“I’d say, ‘I’m working at McDonalds.’ They’d say ‘really?’ But I choose what I do and I have control over my work life.
“There’s nothing like working on a Friday night when you’re really busy. It’s backs to the wall but you’re just going for it. That’s much more fun than sitting at a desk all day.”
High quality degree
Auckland lawyer Kiri Harkess, a partner at McElroys, is another who believes a law degree can be useful in many careers.
“I am not concerned about the number of law graduates who do not enter the profession, nor whether that is because they can’t find positions or because they chose not to practise law.
“These graduates will apply their skills and knowledge in other areas which is a benefit to us all.
“I think it is important to have people with legal knowledge, critical thinking and analytical skills working in all sectors of our society, not just law and similarly high income professions such as banking and finance.”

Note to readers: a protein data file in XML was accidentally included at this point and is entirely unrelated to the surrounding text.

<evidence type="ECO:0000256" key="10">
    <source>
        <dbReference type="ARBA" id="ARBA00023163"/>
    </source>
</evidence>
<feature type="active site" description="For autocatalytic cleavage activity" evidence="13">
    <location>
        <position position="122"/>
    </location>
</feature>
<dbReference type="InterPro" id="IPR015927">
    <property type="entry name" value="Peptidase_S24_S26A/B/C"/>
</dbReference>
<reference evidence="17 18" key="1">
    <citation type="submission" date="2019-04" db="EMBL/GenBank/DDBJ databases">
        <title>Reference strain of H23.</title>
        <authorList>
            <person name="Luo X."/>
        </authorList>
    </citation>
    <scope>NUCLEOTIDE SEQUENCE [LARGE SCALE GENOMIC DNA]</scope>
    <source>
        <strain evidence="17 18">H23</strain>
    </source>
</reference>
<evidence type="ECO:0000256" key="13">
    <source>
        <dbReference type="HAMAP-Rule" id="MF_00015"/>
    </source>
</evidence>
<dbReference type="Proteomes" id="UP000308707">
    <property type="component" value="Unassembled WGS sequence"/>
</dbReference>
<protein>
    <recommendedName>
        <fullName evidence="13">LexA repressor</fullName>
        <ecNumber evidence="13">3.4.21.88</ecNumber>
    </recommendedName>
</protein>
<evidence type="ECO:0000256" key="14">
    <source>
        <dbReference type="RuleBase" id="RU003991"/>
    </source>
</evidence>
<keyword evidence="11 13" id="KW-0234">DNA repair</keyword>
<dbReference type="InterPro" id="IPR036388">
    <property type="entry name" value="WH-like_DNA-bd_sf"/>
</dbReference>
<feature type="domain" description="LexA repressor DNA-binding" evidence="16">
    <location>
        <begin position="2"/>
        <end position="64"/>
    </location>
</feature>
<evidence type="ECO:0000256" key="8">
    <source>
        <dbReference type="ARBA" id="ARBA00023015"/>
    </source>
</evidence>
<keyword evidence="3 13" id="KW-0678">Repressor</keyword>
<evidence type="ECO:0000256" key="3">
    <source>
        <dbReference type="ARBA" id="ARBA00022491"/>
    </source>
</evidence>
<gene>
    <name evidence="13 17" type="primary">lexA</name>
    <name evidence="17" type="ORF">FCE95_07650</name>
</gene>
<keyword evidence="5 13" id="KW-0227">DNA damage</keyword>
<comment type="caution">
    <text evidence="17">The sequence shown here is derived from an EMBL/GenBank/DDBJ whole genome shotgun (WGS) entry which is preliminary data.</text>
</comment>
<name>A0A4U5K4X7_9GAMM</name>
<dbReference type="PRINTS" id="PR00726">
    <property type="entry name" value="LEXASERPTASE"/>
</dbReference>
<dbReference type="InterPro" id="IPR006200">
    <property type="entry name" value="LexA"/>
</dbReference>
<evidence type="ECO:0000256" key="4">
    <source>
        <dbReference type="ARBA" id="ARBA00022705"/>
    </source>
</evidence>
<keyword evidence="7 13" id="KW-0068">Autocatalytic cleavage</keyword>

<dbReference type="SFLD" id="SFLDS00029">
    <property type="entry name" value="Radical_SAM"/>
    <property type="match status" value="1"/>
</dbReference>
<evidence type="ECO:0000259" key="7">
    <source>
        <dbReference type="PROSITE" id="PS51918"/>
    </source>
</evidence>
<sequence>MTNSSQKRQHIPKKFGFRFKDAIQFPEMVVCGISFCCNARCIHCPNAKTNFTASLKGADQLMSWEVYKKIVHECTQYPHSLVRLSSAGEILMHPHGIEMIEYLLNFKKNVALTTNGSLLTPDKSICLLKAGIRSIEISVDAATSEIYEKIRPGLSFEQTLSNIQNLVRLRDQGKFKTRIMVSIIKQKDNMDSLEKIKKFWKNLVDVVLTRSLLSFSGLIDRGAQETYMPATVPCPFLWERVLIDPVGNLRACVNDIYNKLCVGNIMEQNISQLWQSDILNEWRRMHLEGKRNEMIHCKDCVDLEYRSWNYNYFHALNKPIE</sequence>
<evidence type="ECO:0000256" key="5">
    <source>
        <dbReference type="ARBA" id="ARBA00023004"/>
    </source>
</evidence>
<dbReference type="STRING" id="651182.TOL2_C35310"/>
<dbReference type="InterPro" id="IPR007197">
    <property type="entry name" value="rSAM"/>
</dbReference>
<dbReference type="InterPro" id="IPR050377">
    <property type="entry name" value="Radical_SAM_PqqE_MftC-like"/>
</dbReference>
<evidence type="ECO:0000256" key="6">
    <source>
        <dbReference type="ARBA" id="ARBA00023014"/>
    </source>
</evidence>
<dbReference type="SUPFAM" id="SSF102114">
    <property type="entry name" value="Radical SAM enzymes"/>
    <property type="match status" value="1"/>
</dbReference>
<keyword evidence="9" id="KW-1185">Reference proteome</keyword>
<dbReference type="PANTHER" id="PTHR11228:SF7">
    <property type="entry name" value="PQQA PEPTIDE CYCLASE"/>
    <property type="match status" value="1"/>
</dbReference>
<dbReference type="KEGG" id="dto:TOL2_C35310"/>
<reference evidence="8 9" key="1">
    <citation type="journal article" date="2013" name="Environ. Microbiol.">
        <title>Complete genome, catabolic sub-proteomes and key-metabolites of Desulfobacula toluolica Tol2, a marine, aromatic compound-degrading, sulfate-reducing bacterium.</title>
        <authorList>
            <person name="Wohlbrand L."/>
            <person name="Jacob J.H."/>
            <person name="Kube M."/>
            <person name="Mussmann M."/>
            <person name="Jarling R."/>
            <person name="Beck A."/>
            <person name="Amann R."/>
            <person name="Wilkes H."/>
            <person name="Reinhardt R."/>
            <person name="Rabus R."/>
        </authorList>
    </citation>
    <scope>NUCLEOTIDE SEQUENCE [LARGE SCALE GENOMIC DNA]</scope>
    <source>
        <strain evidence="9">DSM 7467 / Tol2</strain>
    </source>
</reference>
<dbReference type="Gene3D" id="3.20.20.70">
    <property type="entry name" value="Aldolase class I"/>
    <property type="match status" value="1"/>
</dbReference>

However, Harkess told LawNews “if what the legal profession wants and needs is only the best and brightest thinkers to study law and become (and remain) lawyers, we have too many law school places to achieve that.”
“But I suspect that fewer of the ‘best and brightest’ thinkers now choose to enter or stay in the legal profession than in the past. As a profession, we are simply not innovative enough.
“But I am wary of restricting entry to law school so that fewer people study law and have the opportunity to enter the legal profession.”
Harkess says a challenge to the profession is its lack of diversity, which begins at law school and narrows very quickly in the workforce.
“The academic system in our schools and universities already strongly favours students from advantaged backgrounds. Further restricting law school admission will exacerbate that.
“Increasing diversity in the profession will improve access to justice and enable us as a profession to better serve all users of the legal system. This is the outcome that I prefer for our profession.”